Shelters fear flood of pets

Malcolm’s a gorgeous moggie up for adoption at Cat Haven WA – but make sure he’s not a passing fad.

ANIMAL rescue centres have reported a spike in pet adoptions linked to the coronavirus pandemic but fear a “flood” of people giving up pets after losing jobs or returning to the office. 

With people forced to spend more time at home, many have adopted a pet for companionship; Cat Haven WA reported an unprecedented 110 adoptions in one week during April.

At the same time the shelter took in 91 cats, with 27 being owner surrenders, 46 strays, 11 from councils and 7 returned after adoptions didn’t stick. 

The haven has also seen a rise in people needing to find emergency housing for their cats after becoming homeless or victims of domestic violence.

Cat Haven CEO Roz Robinson worries about what happens next.

“We are now bracing for the flood of surrenders as more and more people are stood down or lose their jobs,” Ms Robinson said. 

While demand grows, Ms Robinson said the rescue centre had been forced to cancel or postpone many of its main fundraising events.

Income from its cat boarding service had also collapsed as people’s holiday plans were cancelled by travel restrictions.

Despite these difficulties, and trying to run a centre while following social distancing rules, the haven had stayed open as an “essential service providing hope for people and cats” during the pandemic, she said.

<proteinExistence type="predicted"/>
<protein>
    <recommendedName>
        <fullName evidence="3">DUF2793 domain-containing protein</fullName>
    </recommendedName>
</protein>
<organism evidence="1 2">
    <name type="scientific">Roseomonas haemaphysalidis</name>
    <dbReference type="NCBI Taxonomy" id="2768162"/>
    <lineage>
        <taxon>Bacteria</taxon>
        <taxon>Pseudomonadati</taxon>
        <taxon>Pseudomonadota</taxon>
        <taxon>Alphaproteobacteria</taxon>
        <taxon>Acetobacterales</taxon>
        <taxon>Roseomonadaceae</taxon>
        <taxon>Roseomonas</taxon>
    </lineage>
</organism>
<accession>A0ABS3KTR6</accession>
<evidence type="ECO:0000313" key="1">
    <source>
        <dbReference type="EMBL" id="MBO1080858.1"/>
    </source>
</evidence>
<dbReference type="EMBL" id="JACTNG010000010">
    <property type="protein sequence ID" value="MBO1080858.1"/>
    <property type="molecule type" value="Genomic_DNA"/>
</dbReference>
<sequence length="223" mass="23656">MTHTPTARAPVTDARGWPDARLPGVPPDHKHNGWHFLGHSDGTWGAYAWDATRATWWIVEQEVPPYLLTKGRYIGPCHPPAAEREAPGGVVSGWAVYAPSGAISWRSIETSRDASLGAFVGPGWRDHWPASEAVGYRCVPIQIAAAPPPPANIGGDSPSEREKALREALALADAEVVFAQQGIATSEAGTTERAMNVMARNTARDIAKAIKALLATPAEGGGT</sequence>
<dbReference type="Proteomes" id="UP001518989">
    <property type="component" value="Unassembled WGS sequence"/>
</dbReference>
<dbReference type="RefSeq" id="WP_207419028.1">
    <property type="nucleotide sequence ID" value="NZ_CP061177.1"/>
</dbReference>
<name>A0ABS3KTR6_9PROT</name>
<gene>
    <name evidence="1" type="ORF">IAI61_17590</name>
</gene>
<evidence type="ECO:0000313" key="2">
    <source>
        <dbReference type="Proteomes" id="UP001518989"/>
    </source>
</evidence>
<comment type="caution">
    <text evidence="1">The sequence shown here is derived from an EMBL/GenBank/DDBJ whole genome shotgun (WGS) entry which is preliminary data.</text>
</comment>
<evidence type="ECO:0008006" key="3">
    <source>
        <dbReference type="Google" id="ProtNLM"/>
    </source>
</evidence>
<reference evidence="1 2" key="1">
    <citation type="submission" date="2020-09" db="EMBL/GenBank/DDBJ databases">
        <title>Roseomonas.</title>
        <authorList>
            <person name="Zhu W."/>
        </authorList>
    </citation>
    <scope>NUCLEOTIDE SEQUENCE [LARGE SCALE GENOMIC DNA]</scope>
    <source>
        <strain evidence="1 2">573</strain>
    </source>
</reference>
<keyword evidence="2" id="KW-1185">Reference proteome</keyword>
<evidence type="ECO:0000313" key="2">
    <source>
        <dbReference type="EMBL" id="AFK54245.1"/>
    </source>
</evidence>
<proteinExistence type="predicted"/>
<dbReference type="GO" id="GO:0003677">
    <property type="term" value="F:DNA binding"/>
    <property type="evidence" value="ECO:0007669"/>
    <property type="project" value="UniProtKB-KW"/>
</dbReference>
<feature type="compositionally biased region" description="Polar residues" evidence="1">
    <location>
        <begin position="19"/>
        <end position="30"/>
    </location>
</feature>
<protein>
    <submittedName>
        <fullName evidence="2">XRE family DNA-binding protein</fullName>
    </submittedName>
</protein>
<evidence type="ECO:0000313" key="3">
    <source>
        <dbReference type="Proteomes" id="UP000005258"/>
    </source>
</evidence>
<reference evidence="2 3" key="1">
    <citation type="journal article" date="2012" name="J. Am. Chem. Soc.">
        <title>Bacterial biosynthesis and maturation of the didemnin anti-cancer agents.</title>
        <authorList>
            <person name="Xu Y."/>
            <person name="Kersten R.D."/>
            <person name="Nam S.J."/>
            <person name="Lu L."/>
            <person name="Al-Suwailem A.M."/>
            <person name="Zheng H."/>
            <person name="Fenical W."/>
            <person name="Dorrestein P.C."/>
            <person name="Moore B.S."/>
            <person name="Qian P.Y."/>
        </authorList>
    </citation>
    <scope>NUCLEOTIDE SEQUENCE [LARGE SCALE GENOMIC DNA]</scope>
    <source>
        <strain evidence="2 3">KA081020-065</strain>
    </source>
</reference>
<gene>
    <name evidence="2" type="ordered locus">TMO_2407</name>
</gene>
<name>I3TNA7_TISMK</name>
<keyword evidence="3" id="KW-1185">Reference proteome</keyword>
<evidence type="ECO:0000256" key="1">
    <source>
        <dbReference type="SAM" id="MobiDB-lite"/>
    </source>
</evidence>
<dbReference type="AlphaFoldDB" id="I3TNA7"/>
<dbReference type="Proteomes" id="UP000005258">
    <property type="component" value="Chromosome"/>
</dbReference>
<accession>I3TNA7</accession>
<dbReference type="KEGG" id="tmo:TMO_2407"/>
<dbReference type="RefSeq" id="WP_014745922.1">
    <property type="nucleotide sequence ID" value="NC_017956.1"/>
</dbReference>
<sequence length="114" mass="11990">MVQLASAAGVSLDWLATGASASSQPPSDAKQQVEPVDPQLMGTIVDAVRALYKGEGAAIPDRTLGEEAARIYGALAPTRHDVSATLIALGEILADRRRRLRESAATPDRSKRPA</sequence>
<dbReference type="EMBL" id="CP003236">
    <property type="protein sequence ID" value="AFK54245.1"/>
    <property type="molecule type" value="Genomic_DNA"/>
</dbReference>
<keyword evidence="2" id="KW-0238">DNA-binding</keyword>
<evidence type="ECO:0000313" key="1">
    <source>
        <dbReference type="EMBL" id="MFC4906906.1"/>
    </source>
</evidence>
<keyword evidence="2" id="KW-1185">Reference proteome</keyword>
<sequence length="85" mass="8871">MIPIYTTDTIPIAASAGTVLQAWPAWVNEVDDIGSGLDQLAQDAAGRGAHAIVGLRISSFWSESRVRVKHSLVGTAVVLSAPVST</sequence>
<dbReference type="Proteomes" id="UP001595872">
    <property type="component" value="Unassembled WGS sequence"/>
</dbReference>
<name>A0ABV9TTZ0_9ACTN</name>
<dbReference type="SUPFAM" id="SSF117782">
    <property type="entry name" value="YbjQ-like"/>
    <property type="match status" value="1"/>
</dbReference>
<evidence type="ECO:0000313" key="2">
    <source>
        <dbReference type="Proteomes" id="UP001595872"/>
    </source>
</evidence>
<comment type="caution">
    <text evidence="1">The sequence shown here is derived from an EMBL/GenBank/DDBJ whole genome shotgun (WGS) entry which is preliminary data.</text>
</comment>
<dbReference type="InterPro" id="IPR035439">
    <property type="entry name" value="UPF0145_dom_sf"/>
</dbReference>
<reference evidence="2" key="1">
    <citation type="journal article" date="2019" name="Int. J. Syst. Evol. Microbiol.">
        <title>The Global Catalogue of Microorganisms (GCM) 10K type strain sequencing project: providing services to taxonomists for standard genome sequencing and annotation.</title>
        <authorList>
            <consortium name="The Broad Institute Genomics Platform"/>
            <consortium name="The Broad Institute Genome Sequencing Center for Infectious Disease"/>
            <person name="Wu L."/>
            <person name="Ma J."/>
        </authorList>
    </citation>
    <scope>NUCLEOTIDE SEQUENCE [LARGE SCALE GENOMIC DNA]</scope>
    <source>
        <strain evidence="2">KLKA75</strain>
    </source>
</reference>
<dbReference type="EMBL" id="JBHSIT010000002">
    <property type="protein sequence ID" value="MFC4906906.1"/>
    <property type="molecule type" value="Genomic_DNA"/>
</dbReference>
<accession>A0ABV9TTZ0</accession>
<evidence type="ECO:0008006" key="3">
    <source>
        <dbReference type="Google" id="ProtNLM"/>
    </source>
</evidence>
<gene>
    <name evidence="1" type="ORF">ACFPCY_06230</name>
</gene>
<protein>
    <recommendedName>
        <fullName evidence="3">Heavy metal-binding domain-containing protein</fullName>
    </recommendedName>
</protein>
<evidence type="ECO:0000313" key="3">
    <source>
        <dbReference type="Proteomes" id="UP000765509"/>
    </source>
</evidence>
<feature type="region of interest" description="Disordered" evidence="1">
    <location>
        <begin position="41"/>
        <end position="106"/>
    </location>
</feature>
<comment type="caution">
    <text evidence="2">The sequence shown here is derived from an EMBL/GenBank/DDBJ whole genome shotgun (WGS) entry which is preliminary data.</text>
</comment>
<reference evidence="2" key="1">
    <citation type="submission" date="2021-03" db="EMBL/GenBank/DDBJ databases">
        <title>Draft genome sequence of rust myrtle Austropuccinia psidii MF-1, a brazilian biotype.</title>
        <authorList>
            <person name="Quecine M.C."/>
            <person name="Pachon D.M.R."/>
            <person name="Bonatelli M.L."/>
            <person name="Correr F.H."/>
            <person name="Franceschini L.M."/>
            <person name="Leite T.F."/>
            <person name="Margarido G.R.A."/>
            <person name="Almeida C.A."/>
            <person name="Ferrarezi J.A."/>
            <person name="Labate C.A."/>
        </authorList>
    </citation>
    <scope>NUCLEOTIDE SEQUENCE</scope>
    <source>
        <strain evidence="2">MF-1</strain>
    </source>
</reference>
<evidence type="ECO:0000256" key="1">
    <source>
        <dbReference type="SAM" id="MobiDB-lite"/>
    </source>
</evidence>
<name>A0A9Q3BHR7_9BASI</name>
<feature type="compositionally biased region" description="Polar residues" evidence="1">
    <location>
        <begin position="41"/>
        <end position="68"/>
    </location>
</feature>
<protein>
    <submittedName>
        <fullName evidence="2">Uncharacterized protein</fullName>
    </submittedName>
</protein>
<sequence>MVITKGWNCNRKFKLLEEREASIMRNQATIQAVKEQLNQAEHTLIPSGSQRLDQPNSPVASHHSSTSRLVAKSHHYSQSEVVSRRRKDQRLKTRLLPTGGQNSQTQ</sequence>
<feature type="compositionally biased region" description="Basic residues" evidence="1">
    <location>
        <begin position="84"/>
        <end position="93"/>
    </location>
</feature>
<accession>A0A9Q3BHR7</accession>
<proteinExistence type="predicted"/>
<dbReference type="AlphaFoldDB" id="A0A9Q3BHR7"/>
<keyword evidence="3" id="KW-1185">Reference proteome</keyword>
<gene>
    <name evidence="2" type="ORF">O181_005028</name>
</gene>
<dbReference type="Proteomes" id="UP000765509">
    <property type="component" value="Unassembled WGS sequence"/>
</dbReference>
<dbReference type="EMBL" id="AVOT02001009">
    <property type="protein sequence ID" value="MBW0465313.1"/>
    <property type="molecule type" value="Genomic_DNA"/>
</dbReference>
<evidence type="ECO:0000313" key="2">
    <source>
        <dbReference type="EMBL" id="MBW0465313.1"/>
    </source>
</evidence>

Adoption appointments were by appointment only, staff numbers were reduced and many cats were sent off to temporary foster homes.

RSPCA chief executive Michelle Robertson told ABC Radio she was concerned people were simply adopting cats out of “boredom” and would give them up once the novelty wore off.

Lynda Macpherson has fostered cats for years and has given away four cats to new homes in this month. 

“It is just so great to see people sharing the same love I have for cats in such a strange time in our lives,” Ms Macpherson said.

“If these cats are treated right, then they can become the perfect companion for isolation and everyday life.”

Foster carer Jenny Della-Vedova lives alone and said her temporary feline companion Waves “has made isolation so much easier”, bringing her joy every day. 

by BRIANNA GOLDSWORTHY and LACHLAN BRENNAN

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